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Aim for the job you want, not the job you think you deserve. Plenty of us suffer from impostor syndrome: too shy to ask for a raise, too afraid to demand a promotion and too reticent to apply for the job we want. This is a call for women to reach for more.

Are you suffering from impostor syndrome? Around 70 percent of people experience it at some point in their career, so chances are, you’ve felt anywhere from being mildly inadequate to a total failure at one time in your life. Achievers, perfectionists and workaholics are some of the types of workers who tend to feel like frauds, because they set unrealistically high standards for themselves.

Women are especially prone to feeling like they’re not good enough. From the time we are born, we’ve been socialized to think and act like we’re the lesser sex. Society expects women to be humble, grateful and undemanding. It’s not surprising that a lot of women in the workplace hope they will get noticed for their achievements and one day be given a raise or promotion. Without actively requesting for one, however, they could be bypassed completely.

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Women, as compared to men, used to be more hesitant to seek out a higher position because they feel they’re not 100 percent qualified for it. Although still a bit behind when it comes to career growth, salary raise and some other factors, women are now much more empowered to seek for more as compared to before.

It may seem risky and downright intimidating to gun for the job you want but don’t think you deserve. But trying anyway, even if you don’t get the position, will be more rewarding than not doing anything at all. At the very least, having an honest career conversation with your employer will make them aware of your goals and can even help you reach them. You may need additional training or mentoring, but now you can be proactive about the process.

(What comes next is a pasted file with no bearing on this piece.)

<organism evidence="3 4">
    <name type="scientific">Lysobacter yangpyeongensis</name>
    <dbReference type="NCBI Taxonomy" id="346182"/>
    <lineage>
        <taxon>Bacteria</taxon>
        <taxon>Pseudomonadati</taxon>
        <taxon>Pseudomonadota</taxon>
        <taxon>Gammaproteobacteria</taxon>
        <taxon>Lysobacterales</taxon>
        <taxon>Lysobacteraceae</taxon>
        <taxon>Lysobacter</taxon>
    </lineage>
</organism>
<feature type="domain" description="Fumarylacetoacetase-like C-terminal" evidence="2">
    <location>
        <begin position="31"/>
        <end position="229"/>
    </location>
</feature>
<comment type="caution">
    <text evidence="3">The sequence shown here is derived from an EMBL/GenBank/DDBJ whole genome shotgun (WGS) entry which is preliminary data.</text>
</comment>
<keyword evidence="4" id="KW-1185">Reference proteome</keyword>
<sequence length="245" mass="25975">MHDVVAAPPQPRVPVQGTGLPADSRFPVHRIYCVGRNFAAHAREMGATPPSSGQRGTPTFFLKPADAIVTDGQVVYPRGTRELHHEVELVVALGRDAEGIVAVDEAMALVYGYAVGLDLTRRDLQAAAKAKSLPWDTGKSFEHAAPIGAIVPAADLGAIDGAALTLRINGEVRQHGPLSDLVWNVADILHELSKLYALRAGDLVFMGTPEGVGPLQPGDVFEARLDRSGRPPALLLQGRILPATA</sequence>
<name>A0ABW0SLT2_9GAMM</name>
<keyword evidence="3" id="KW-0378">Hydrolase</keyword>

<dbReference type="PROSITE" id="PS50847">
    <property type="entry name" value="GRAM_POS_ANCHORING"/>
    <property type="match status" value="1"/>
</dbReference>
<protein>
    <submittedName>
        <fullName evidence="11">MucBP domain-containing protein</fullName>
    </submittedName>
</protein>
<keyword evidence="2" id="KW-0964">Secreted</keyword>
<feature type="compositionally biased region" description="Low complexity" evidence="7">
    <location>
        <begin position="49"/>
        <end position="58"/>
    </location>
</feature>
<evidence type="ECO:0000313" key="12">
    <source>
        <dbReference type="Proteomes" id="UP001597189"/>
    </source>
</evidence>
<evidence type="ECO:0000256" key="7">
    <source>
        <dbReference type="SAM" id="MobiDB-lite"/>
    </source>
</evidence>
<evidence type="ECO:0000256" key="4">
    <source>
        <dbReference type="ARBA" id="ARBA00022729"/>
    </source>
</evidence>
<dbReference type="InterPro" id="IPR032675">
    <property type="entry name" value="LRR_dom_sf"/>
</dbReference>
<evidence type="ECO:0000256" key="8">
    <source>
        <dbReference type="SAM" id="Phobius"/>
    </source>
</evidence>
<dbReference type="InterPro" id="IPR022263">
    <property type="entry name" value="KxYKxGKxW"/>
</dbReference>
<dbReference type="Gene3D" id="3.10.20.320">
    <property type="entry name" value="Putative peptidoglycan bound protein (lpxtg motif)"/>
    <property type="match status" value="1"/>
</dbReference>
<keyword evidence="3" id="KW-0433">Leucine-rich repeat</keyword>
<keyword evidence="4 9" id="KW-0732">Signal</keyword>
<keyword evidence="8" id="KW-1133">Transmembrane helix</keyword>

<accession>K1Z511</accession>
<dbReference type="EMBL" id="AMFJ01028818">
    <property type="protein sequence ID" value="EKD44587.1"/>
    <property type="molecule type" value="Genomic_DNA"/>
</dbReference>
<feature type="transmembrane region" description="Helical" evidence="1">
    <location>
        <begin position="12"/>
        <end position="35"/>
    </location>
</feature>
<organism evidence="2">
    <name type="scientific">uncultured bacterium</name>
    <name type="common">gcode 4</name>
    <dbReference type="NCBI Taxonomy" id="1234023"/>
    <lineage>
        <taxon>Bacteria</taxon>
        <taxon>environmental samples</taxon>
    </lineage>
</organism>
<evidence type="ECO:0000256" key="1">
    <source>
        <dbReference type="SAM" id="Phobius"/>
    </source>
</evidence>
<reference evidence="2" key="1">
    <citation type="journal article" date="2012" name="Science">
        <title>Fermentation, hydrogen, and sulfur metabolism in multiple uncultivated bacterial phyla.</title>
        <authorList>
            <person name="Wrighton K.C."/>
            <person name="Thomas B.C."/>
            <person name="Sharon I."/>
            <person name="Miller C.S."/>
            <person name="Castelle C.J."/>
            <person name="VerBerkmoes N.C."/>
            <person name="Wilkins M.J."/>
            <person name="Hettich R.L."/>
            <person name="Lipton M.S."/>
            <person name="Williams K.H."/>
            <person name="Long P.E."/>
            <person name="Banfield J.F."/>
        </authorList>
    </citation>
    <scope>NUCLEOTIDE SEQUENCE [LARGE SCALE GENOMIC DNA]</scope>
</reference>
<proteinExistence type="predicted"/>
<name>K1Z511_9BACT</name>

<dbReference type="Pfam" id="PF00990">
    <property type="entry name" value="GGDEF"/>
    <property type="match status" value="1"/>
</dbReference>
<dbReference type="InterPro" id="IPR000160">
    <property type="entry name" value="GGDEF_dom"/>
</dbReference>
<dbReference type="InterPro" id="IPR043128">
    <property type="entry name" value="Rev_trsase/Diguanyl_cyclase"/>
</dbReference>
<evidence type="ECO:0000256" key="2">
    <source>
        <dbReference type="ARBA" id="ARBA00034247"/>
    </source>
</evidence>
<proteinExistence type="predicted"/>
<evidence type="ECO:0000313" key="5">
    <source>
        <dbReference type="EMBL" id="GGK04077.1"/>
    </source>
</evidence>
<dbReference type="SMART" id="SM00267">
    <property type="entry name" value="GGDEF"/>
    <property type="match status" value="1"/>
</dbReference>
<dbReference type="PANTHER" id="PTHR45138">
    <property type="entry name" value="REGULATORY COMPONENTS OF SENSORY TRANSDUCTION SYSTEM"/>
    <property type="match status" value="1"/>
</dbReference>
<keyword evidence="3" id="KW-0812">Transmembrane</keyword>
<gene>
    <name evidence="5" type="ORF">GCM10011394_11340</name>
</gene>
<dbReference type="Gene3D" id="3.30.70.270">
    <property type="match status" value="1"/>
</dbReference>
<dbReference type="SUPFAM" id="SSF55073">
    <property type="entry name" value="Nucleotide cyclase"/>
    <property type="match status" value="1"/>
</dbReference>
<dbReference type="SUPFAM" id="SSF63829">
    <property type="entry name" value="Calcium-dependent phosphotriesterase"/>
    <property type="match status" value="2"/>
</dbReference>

Of course, different company cultures require different approaches. If you work at a company with a strict hierarchical structure, it’s ideal to pay your dues first. Demanding a promotion without having proven yourself will only reinforce older employers’ stereotypes of millennials/ Gen Zers as entitled or arrogant. Right, boomers?

On the other hand, the creative industries allow for more flexibility in job descriptions. Nowadays, you can define the position you want based on your skills and interests and knowing what you can deliver. It’s still as important, in this case, to not sell yourself short. Take ownership of your worth and sketch out the responsibilities that will help you grow, not just those that you’re already comfortable with. Create the job you’ve always dreamed about and take it!